This show he was totally on his game despite last competing in April. They won the 60 and were well on their way to winning the 70 when during the jump-off one of the Z-kid’s stirrups came flying off. The stirrup bar was faulty and the whole thing just popped right off and klonked poor Zorro in the knees. They were halfway over the first element of a combination but Z-kid didn’t even wobble and rode the second element with one stirrup and great poise, to applause from the audience. They had to retire, but on the bright side I now have an awesome story to tell the kids when they don’t want to do no-stirrups.

In between all this I was also riding Lancelot in the ground poles. He boxed, travelled, waited and behaved like a superstar; I had like two and a half seconds to warm up in a teensy arena with a thousand tiny kids on schoolies, but he was right there with me. Nervous and sticky of course but listening. His first round was rather halting and wiggly, but he trotted the second one very happily with only one enormous steering glitch. For a spooky Arab, I’ll take it any day!

K and Renè had their first outing too but Renè is a Nooitie so she came out completely chilled and babysat Lancelot. They just pottered through their ground poles without turning a hair even though poor old Renè has jumped exactly one fence in her life and never been ridden at a show before.

Super happy with them all. To God the glory.

Meet the Starters

With Bruno and Lancelot being well started, nevertheless I haven’t run out of unbacked babies. I have a queue of starters waiting for me (two Appaloosas, an Arab, a rather interesting crossbred, a Welsh pony and Exavior himself – and those are just the ones actually at the yard) but I have only so many rides in me every week, so right now I’m working on two of the loveliest grey ladies in the world.

Olive1

This is Olive, our first draft at the yard. She is a bit of a crossbred but there is a whole lot of Percheron there, which makes her fluffy and huge with extra helpings of adorable. She arrived in June with only very basic work done – a bit of halter training and a lot of friendliness towards people – and has made good progress.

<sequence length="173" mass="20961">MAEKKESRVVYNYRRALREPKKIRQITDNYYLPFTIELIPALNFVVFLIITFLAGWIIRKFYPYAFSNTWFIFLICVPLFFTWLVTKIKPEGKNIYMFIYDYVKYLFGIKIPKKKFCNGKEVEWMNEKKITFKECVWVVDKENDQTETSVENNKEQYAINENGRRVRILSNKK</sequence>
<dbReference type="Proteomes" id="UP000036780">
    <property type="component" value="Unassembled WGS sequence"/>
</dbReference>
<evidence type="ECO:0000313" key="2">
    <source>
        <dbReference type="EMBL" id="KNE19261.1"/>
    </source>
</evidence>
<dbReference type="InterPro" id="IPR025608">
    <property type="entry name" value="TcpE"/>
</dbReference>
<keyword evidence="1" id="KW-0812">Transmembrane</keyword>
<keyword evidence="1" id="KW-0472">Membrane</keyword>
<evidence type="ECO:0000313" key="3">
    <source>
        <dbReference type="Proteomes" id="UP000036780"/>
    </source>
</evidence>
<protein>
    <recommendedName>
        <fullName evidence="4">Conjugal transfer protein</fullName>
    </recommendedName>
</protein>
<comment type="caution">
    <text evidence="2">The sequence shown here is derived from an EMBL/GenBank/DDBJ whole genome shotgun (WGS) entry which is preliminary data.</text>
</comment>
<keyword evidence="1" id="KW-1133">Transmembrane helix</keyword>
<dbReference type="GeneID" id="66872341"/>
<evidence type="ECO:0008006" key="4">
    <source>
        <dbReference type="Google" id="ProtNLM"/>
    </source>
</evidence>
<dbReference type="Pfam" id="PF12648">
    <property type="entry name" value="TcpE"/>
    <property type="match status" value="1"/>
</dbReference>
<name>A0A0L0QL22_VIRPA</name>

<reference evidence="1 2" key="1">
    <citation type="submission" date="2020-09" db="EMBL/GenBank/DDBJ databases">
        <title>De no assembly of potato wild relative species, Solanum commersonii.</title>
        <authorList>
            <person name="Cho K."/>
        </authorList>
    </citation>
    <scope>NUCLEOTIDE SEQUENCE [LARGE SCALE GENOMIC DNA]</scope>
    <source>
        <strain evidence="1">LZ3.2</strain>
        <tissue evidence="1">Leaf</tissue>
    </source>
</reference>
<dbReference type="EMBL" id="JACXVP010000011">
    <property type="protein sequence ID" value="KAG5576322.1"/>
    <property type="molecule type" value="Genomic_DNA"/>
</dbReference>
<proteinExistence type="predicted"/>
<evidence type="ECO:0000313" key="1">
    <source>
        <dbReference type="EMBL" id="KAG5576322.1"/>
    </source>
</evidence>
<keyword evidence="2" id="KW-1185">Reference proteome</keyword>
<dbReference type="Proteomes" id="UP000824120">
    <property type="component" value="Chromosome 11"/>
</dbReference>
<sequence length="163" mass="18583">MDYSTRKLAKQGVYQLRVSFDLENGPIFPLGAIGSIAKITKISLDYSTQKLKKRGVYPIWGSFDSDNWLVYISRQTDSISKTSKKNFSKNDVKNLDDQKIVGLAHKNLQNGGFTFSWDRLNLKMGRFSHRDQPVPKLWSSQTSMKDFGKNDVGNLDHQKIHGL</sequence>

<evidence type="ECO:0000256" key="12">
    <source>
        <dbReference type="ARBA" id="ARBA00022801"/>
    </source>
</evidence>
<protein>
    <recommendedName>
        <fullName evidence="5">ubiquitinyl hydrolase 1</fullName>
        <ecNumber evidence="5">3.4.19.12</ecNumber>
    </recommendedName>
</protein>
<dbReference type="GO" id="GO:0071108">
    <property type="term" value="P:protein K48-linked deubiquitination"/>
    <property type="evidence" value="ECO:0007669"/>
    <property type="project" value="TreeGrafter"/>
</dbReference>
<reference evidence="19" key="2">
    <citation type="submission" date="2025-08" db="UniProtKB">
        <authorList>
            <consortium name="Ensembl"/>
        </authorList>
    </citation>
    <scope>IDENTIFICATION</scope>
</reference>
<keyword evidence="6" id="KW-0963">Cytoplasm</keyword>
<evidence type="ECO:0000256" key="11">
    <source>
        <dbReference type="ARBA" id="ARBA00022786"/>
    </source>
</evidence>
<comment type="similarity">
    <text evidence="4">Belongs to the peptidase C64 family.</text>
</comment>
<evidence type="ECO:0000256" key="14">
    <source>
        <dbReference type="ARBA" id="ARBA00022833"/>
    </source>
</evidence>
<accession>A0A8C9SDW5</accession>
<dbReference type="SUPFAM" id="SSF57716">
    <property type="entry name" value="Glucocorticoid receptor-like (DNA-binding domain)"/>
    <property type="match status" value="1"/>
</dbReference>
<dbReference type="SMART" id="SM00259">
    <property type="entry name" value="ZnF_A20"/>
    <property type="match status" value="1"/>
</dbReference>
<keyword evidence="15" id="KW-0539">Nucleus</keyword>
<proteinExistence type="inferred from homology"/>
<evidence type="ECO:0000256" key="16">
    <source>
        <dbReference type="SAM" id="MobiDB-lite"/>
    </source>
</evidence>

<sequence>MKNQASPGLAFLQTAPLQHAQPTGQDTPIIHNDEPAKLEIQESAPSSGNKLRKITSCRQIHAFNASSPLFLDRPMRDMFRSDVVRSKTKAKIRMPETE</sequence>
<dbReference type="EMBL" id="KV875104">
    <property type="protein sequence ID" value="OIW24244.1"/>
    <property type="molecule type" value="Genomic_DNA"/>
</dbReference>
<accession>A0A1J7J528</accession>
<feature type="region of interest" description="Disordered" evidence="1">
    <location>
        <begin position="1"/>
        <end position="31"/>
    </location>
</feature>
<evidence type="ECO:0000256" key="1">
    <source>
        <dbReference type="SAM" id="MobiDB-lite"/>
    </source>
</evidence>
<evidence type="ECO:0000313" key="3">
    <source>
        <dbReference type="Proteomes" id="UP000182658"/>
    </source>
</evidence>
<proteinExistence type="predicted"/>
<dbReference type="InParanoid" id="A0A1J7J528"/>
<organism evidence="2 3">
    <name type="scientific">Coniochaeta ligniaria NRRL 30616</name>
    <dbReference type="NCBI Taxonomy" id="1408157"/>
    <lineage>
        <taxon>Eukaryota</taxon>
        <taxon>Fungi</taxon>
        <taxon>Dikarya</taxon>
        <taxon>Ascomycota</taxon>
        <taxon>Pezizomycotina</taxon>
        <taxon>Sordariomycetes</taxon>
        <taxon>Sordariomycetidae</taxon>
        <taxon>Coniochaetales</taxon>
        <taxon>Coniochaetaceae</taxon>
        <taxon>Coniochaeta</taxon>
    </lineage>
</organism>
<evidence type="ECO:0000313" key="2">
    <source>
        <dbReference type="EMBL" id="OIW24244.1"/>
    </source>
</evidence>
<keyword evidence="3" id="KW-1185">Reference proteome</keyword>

True to draft form, she is the sweetest thing on four legs, which has made her trainable despite not being the sharpest knife in the drawer. We started out with basic lunging, where she proved much more forward-going than I expected of such a big floof,

Olive2

and now we have moved on to the roller and desensitisation and pressure-release exercises and finally, weight. (Although I don’t think my mass compared to Olive’s can really be called “weight”.)

Olive1

As expected from a homebred, she was pretty cool about being desensitised and not bad about weight. It took a few sessions for her to stop mouthing the bit incessantly, but I finally reverted to an old trick I learned from the Mutterer (AKA king of starting youngsters) and just left her in the round pen with the bridle on for half an hour. With all her brainpower free to figure out this new question, she was relaxed about it by the time I returned and we haven’t had a hitch since.

The second starter is the drop-dead-gorgeous Quinni.

Quinni1

Quinni is impeccably bred, with some of the best Nooitgedachter blood in history blended with her Anglo-Arab sire to create one of the nicest young horses I have ever seen. She is drool-worthy from her impressive size and conformation to her wonderful floatiness. Add in a dash of cuteness, a high IQ and a darling personality, and you have me sold.

HorseMeme1

Sadly for me, although I am casually on the lookout for a fancy dressage horse, I am broke and Quinni is older than what I was looking for. Also, her owner is set on keeping her for a broodmare, a decision which I wildly applaud. Lots of baby Quinnis running around can only be a good thing.

This has not prohibited me from enjoying my time with her. We had a bit of a sticky start when she came down with a horrific acute biliary, but she’s a fighter and kicked that bug with a vengeance. I had started her on the lunge and popped a saddle on her at her breeder’s, so she bounced back quickly from her illness and waltzed through her groundwork without apparent effort. The horse is naturally balanced, intelligent, eager to please and sensitive – what more could you ask for? I was expecting a little fireworks when I sat on her the first time, as she does have that sensitive streak that can cause issues during starting, but I needn’t have worried. Her first three rides were among the easiest I have ever had on a baby.

Quinni1
my face says it all

After getting thrown from Dirkie last year I truly thought it would be more than a year before I pulled myself together enough to get back on a baby, especially a bigger baby like these two. But of course, God is faithful and the power of Christ is in me.

And I had help.

Bruno1
one of those ponies that I know I’ll never forget